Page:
Mail shelf

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The post rack , also postal law (jus postarum) , was a sovereign right ( shelf ) of the king or ruler for exclusive mailing. This included u. a. setting up posts and ordering postmasters .


In most developed countries, the mail shelf became a sovereign task and was closely linked to the postal compulsion , the duty of everyone to use only the state post for certain types of mail.

While in the course of the 19th century, with the development of the railroad and steamship, the transport of people and goods fell out of the remit of the state post offices , the postal monopoly on letters , parcels and periodically printed documents remained .

The mail shelf was practiced differently in the countries of Europe, Asia and America. There was both the sole transport of mail by the state post offices and the state licensing to private companies. The mail shelf was later expanded to include telegraphs .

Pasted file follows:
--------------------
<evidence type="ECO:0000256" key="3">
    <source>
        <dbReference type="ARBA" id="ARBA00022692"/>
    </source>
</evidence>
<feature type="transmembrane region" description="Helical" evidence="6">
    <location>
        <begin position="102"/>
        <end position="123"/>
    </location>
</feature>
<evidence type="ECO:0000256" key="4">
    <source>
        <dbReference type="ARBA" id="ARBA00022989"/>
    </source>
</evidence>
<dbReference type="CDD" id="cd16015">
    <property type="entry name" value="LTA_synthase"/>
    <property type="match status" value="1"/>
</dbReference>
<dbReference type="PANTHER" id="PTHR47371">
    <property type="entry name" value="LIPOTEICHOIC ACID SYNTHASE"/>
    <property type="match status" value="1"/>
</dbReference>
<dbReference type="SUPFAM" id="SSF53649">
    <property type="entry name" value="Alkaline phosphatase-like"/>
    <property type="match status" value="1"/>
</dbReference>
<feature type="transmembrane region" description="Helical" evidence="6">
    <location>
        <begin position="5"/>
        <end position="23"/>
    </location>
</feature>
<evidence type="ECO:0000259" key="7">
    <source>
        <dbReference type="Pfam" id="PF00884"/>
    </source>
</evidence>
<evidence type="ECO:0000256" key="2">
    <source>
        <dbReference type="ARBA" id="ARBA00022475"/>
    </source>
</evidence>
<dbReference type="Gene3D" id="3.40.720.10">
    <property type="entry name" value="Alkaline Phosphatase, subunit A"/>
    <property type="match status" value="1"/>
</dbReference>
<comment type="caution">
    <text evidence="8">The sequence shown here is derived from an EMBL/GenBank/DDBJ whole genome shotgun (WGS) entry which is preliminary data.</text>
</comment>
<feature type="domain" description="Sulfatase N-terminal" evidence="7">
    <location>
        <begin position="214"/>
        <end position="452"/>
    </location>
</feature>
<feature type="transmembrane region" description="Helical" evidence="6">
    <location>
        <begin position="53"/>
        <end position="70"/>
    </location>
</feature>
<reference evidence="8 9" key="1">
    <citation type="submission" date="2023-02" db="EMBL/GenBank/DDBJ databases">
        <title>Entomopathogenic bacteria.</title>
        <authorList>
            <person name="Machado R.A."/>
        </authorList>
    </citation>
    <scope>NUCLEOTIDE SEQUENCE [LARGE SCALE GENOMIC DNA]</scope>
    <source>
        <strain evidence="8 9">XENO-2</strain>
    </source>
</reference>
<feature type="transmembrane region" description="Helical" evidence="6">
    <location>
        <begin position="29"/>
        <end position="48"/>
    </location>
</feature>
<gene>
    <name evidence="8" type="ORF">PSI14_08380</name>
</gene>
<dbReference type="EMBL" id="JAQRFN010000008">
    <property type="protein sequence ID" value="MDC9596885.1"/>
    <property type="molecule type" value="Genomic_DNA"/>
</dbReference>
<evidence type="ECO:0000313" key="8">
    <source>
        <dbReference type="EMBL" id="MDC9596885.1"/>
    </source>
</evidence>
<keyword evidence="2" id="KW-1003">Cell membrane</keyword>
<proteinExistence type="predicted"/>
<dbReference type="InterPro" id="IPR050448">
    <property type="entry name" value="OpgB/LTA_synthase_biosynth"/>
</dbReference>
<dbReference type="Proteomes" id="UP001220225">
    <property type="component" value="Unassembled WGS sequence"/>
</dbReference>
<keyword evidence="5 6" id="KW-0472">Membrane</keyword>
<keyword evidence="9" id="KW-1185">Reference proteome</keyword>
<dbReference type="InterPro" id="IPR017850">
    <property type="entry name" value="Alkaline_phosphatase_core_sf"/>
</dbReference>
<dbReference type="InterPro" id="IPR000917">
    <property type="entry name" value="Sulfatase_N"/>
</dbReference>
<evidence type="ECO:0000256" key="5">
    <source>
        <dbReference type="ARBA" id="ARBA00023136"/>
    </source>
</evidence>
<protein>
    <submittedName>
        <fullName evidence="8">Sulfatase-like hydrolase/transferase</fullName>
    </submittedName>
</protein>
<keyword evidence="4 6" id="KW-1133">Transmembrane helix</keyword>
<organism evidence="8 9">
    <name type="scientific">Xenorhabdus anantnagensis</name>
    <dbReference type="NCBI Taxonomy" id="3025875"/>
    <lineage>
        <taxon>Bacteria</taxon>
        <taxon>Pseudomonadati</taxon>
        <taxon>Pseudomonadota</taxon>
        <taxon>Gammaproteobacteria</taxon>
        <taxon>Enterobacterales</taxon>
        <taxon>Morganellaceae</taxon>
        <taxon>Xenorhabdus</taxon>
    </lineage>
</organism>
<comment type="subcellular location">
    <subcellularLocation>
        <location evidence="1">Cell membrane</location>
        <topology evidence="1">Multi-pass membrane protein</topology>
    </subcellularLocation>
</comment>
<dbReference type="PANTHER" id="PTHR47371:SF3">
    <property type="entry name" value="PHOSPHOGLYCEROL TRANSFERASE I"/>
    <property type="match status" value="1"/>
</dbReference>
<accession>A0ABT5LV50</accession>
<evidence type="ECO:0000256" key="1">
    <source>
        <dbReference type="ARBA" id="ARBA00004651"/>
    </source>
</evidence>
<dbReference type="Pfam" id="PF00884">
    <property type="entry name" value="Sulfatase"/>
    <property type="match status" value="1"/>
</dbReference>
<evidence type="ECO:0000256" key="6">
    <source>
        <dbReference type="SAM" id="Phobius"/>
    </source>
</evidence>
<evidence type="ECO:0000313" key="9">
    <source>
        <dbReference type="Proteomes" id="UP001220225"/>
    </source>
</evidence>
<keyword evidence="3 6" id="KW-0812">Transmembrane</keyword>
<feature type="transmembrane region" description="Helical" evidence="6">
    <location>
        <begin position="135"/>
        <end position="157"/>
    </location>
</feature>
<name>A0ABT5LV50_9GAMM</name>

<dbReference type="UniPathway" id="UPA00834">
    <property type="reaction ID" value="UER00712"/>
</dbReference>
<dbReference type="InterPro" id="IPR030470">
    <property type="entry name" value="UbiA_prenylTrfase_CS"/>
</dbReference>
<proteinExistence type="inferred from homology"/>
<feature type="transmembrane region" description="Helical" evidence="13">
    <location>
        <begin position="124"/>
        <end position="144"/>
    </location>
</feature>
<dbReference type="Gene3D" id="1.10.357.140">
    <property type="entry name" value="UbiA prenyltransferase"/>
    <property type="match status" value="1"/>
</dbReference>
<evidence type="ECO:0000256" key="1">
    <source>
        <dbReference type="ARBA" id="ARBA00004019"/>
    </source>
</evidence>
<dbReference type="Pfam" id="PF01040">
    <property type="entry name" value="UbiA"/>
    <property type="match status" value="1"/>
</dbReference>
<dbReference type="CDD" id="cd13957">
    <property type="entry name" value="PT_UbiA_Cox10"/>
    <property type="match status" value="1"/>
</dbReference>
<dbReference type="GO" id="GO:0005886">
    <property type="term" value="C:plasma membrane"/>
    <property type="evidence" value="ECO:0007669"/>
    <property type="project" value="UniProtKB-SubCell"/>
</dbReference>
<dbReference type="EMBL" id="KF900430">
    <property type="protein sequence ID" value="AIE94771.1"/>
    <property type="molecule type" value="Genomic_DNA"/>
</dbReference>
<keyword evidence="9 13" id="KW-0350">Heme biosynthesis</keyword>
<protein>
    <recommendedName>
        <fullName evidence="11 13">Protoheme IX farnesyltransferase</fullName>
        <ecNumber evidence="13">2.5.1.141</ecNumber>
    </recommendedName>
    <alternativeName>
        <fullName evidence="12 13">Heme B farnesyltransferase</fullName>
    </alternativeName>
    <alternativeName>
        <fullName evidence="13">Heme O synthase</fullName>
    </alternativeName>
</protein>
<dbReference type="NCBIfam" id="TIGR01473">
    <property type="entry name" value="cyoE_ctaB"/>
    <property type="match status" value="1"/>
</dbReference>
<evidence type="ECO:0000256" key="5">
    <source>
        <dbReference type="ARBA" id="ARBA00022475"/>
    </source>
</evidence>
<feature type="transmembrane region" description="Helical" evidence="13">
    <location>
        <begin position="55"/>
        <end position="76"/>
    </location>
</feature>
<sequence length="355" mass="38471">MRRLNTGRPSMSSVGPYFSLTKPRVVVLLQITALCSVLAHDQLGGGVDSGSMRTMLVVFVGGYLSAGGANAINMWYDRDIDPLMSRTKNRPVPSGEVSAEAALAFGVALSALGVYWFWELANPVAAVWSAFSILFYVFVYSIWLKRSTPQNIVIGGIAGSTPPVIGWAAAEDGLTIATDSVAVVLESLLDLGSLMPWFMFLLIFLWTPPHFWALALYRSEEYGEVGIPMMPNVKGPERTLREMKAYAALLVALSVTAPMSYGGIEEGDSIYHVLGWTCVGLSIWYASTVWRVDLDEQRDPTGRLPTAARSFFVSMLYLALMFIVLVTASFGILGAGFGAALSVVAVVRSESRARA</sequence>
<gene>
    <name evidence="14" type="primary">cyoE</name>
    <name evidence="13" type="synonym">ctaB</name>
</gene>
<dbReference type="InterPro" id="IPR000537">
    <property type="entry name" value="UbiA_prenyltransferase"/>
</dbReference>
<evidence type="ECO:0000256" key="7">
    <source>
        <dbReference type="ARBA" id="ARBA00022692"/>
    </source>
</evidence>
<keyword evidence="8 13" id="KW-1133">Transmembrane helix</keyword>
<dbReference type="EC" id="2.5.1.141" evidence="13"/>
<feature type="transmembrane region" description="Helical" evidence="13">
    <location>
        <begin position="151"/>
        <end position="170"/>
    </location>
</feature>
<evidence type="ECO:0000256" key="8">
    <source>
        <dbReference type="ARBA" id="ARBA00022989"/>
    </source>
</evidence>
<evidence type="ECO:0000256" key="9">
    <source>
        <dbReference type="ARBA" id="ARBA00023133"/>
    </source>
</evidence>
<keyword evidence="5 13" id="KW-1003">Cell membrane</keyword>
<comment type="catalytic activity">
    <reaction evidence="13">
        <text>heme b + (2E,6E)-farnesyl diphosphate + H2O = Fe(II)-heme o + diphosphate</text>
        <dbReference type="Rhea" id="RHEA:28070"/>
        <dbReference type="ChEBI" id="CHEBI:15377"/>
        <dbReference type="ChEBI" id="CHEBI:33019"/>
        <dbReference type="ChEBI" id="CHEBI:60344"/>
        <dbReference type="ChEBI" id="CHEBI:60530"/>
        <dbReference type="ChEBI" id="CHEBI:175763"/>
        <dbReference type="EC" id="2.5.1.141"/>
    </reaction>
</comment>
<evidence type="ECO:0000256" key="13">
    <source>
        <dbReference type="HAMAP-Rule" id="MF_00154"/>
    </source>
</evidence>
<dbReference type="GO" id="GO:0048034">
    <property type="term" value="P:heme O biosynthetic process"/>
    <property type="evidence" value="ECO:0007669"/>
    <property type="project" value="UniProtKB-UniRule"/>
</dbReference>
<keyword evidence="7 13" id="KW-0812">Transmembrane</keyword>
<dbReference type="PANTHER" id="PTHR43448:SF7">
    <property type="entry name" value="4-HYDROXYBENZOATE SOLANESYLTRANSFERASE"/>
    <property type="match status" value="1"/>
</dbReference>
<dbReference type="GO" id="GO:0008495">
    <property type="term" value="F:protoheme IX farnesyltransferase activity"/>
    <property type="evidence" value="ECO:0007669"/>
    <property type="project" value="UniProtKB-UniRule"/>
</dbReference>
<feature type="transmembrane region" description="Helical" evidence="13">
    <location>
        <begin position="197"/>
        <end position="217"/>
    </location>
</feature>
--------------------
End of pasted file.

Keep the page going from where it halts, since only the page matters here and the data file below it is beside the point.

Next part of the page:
The state or state-licensed monopoly in the postal and telecommunications system was retained in most countries until the late 20th century . After that, privatization began worldwide .

The last remnant of the post office shelf in Germany is the issuing of a license for mail transport up to 1,000 g by the Federal Network Agency for Electricity, Gas, Telecommunications, Post and Railways in accordance with Section 5 (1) of the Postal Act .

See also

Web links

Wiktionary: Postregal  - explanations of meanings, word origins, synonyms, translations